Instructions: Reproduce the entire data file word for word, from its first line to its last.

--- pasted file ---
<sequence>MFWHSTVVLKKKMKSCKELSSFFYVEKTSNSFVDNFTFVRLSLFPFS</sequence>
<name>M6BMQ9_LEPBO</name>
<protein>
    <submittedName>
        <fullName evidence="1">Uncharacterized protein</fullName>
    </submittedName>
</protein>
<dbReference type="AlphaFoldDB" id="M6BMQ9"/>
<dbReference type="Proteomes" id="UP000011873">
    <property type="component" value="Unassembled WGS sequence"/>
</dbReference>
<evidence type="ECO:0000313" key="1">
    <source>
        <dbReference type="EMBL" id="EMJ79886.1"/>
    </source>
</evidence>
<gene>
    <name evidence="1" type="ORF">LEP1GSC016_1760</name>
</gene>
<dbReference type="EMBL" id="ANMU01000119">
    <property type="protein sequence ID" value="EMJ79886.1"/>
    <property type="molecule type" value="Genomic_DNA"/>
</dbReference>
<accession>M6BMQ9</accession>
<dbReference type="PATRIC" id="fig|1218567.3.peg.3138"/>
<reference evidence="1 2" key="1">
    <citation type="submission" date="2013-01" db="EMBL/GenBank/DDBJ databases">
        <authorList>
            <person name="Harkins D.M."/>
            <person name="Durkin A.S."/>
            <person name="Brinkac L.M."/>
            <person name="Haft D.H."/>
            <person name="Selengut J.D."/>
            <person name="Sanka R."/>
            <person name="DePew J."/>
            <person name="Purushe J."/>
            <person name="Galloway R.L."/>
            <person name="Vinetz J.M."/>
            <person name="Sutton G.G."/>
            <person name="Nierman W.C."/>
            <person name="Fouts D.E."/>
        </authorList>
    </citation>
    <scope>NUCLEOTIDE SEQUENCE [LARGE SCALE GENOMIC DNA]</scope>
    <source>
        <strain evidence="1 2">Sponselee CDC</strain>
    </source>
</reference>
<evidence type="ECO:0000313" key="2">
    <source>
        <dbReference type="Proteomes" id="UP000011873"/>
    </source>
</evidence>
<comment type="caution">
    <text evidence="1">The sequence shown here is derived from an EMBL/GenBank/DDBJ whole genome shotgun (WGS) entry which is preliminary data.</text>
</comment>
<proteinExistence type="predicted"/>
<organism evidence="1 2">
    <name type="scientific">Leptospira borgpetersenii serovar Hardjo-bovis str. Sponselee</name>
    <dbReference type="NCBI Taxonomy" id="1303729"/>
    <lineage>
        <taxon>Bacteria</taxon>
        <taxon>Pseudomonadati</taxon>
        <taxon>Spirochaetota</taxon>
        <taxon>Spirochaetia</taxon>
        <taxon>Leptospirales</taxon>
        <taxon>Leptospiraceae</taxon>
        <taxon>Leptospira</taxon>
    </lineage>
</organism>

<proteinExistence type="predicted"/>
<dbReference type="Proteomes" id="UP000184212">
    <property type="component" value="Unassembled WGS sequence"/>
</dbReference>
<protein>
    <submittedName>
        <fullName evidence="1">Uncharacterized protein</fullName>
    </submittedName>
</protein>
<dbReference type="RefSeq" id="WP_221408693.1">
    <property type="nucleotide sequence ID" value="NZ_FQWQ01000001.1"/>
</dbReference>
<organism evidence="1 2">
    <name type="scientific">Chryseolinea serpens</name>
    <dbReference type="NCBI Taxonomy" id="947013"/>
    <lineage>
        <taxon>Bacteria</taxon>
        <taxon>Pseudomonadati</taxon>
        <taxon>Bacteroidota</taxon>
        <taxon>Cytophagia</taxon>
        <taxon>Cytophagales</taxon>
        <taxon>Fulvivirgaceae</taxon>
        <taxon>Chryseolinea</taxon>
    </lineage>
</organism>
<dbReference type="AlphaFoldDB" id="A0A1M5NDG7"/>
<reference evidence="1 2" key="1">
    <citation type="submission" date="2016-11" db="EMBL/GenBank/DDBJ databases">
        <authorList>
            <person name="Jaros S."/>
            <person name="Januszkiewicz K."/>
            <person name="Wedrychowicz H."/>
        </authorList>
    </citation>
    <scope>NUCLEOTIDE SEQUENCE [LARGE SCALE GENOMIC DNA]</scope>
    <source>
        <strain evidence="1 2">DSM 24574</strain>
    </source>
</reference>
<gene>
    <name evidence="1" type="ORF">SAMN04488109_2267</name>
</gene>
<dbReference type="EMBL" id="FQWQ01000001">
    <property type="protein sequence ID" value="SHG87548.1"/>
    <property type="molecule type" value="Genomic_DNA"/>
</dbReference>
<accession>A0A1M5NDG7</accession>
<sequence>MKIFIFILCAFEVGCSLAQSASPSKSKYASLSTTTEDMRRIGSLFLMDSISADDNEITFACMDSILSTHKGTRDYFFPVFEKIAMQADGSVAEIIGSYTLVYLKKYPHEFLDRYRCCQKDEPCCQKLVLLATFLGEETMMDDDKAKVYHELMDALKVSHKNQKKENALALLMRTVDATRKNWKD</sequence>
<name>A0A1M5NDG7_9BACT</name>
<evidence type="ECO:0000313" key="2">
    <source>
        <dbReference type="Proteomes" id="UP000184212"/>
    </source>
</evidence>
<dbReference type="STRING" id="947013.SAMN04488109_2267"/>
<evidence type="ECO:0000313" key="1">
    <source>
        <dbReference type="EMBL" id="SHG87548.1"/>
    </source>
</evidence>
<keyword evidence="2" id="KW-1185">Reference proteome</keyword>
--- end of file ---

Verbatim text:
<sequence>MFWHSTVVLKKKMKSCKELSSFFYVEKTSNSFVDNFTFVRLSLFPFS</sequence>
<name>M6BMQ9_LEPBO</name>
<protein>
    <submittedName>
        <fullName evidence="1">Uncharacterized protein</fullName>
    </submittedName>
</protein>
<dbReference type="AlphaFoldDB" id="M6BMQ9"/>
<dbReference type="Proteomes" id="UP000011873">
    <property type="component" value="Unassembled WGS sequence"/>
</dbReference>
<evidence type="ECO:0000313" key="1">
    <source>
        <dbReference type="EMBL" id="EMJ79886.1"/>
    </source>
</evidence>
<gene>
    <name evidence="1" type="ORF">LEP1GSC016_1760</name>
</gene>
<dbReference type="EMBL" id="ANMU01000119">
    <property type="protein sequence ID" value="EMJ79886.1"/>
    <property type="molecule type" value="Genomic_DNA"/>
</dbReference>
<accession>M6BMQ9</accession>
<dbReference type="PATRIC" id="fig|1218567.3.peg.3138"/>
<reference evidence="1 2" key="1">
    <citation type="submission" date="2013-01" db="EMBL/GenBank/DDBJ databases">
        <authorList>
            <person name="Harkins D.M."/>
            <person name="Durkin A.S."/>
            <person name="Brinkac L.M."/>
            <person name="Haft D.H."/>
            <person name="Selengut J.D."/>
            <person name="Sanka R."/>
            <person name="DePew J."/>
            <person name="Purushe J."/>
            <person name="Galloway R.L."/>
            <person name="Vinetz J.M."/>
            <person name="Sutton G.G."/>
            <person name="Nierman W.C."/>
            <person name="Fouts D.E."/>
        </authorList>
    </citation>
    <scope>NUCLEOTIDE SEQUENCE [LARGE SCALE GENOMIC DNA]</scope>
    <source>
        <strain evidence="1 2">Sponselee CDC</strain>
    </source>
</reference>
<evidence type="ECO:0000313" key="2">
    <source>
        <dbReference type="Proteomes" id="UP000011873"/>
    </source>
</evidence>
<comment type="caution">
    <text evidence="1">The sequence shown here is derived from an EMBL/GenBank/DDBJ whole genome shotgun (WGS) entry which is preliminary data.</text>
</comment>
<proteinExistence type="predicted"/>
<organism evidence="1 2">
    <name type="scientific">Leptospira borgpetersenii serovar Hardjo-bovis str. Sponselee</name>
    <dbReference type="NCBI Taxonomy" id="1303729"/>
    <lineage>
        <taxon>Bacteria</taxon>
        <taxon>Pseudomonadati</taxon>
        <taxon>Spirochaetota</taxon>
        <taxon>Spirochaetia</taxon>
        <taxon>Leptospirales</taxon>
        <taxon>Leptospiraceae</taxon>
        <taxon>Leptospira</taxon>
    </lineage>
</organism>

<proteinExistence type="predicted"/>
<dbReference type="Proteomes" id="UP000184212">
    <property type="component" value="Unassembled WGS sequence"/>
</dbReference>
<protein>
    <submittedName>
        <fullName evidence="1">Uncharacterized protein</fullName>
    </submittedName>
</protein>
<dbReference type="RefSeq" id="WP_221408693.1">
    <property type="nucleotide sequence ID" value="NZ_FQWQ01000001.1"/>
</dbReference>
<organism evidence="1 2">
    <name type="scientific">Chryseolinea serpens</name>
    <dbReference type="NCBI Taxonomy" id="947013"/>
    <lineage>
        <taxon>Bacteria</taxon>
        <taxon>Pseudomonadati</taxon>
        <taxon>Bacteroidota</taxon>
        <taxon>Cytophagia</taxon>
        <taxon>Cytophagales</taxon>
        <taxon>Fulvivirgaceae</taxon>
        <taxon>Chryseolinea</taxon>
    </lineage>
</organism>
<dbReference type="AlphaFoldDB" id="A0A1M5NDG7"/>
<reference evidence="1 2" key="1">
    <citation type="submission" date="2016-11" db="EMBL/GenBank/DDBJ databases">
        <authorList>
            <person name="Jaros S."/>
            <person name="Januszkiewicz K."/>
            <person name="Wedrychowicz H."/>
        </authorList>
    </citation>
    <scope>NUCLEOTIDE SEQUENCE [LARGE SCALE GENOMIC DNA]</scope>
    <source>
        <strain evidence="1 2">DSM 24574</strain>
    </source>
</reference>
<gene>
    <name evidence="1" type="ORF">SAMN04488109_2267</name>
</gene>
<dbReference type="EMBL" id="FQWQ01000001">
    <property type="protein sequence ID" value="SHG87548.1"/>
    <property type="molecule type" value="Genomic_DNA"/>
</dbReference>
<accession>A0A1M5NDG7</accession>
<sequence>MKIFIFILCAFEVGCSLAQSASPSKSKYASLSTTTEDMRRIGSLFLMDSISADDNEITFACMDSILSTHKGTRDYFFPVFEKIAMQADGSVAEIIGSYTLVYLKKYPHEFLDRYRCCQKDEPCCQKLVLLATFLGEETMMDDDKAKVYHELMDALKVSHKNQKKENALALLMRTVDATRKNWKD</sequence>
<name>A0A1M5NDG7_9BACT</name>
<evidence type="ECO:0000313" key="2">
    <source>
        <dbReference type="Proteomes" id="UP000184212"/>
    </source>
</evidence>
<dbReference type="STRING" id="947013.SAMN04488109_2267"/>
<evidence type="ECO:0000313" key="1">
    <source>
        <dbReference type="EMBL" id="SHG87548.1"/>
    </source>
</evidence>
<keyword evidence="2" id="KW-1185">Reference proteome</keyword>